A CLUSTER of mangroves that play a critical role in the ecosystem and Sepang district’s oldest historical buildings are to be destroyed to make way for a 6.1km four-lane highway project.
The project by Selangor Public Works Department (JKR) is said to not affect the existing road system. However, it looks like it will have a significant impact on the mangrove ecosystem.
Malaysian Nature Society (MNS) executive director I.S. Shanmugaraj Subramaniam said mangroves protect the coast against erosion and flooding due to wind, waves and water currents, and protect against siltation as well as absorb pollutants.
“They also host a number of threatened or endangered species that offer nutrients to the marine food web,” he said, adding that it also provided spawning grounds to varieties of fish and shellfish which the fisheries industries and local communities relied on as sources of income.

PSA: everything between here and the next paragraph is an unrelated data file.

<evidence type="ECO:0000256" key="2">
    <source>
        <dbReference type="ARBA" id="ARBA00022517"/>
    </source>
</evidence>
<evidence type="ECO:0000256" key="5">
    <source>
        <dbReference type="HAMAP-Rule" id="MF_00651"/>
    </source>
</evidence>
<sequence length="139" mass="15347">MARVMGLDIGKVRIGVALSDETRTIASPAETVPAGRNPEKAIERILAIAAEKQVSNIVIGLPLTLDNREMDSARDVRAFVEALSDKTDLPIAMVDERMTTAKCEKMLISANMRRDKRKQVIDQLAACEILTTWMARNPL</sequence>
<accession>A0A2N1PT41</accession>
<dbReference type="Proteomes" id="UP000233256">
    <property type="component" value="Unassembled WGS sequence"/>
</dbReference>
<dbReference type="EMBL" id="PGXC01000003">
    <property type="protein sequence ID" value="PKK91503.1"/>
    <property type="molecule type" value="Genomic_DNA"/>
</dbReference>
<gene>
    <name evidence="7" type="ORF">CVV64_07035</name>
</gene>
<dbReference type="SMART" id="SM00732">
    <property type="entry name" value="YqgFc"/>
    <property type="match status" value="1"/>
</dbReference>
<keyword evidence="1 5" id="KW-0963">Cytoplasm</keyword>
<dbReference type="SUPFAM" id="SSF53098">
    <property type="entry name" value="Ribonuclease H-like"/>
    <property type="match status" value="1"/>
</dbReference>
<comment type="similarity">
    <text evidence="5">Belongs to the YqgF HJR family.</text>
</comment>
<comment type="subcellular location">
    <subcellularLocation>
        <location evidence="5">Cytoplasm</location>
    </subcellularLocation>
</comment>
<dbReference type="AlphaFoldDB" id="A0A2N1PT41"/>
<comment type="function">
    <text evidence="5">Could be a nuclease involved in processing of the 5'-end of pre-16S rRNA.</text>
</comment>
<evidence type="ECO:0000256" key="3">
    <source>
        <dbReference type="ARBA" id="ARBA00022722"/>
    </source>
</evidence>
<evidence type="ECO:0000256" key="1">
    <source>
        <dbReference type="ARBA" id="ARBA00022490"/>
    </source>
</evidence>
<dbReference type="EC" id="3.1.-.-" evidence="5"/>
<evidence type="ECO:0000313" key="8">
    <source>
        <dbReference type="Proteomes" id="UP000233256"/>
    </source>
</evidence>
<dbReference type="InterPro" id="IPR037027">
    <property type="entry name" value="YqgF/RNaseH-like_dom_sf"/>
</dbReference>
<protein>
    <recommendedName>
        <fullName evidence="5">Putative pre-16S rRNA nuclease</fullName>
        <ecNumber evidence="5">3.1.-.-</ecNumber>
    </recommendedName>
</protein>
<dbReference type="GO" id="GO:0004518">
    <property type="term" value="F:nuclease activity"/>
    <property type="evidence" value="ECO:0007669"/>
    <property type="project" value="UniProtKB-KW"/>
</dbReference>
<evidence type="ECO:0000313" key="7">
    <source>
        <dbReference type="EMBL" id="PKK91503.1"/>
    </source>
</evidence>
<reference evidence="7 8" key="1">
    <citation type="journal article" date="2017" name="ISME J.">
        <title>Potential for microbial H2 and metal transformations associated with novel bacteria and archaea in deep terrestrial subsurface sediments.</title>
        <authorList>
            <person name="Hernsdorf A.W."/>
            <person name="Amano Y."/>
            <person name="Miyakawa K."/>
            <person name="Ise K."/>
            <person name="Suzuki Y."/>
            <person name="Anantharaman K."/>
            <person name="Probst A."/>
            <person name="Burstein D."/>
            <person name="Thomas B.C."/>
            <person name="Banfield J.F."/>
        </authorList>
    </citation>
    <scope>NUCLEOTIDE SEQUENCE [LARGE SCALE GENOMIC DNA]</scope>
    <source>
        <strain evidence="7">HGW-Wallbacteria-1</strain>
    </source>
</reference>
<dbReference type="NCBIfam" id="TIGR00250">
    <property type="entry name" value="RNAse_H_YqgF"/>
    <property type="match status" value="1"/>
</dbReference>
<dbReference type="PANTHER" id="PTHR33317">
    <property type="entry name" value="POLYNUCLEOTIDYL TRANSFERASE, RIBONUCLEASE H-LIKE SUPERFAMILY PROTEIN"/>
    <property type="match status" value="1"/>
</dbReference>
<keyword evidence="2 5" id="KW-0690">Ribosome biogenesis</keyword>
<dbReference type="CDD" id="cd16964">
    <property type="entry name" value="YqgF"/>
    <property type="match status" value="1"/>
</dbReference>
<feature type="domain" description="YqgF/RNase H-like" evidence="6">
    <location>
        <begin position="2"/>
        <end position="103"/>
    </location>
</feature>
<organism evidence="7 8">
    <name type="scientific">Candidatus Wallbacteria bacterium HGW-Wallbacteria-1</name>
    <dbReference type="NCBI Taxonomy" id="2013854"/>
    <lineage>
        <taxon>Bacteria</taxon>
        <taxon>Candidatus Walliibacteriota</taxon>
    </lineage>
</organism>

Once destroyed or removed, he said the ecosystem such as the one in Sungai Sepang Besar cannot be rebuilt.
“Mangrove ecosystem serve as a carbon sink, storing more carbon than they release. If the highway project continues, there will be a huge impact and this shows that there is in reality, no respect for the environment,” he added.
Also to be destroyed as part of the project is Sepang’s District Office Administrative Centre which was built in 1892 and today serves as MNS’s Environmental Interpretive Centre focussing on the conservation of mangroves and the Sepang rivers while promoting environment and nature based programmes.
“Since 2009, almost 18,000 mangrove trees have been planted in the area with the support of 56 corporate companies, six universities and 15 schools around the Sepang area,” added Shanmugaraj.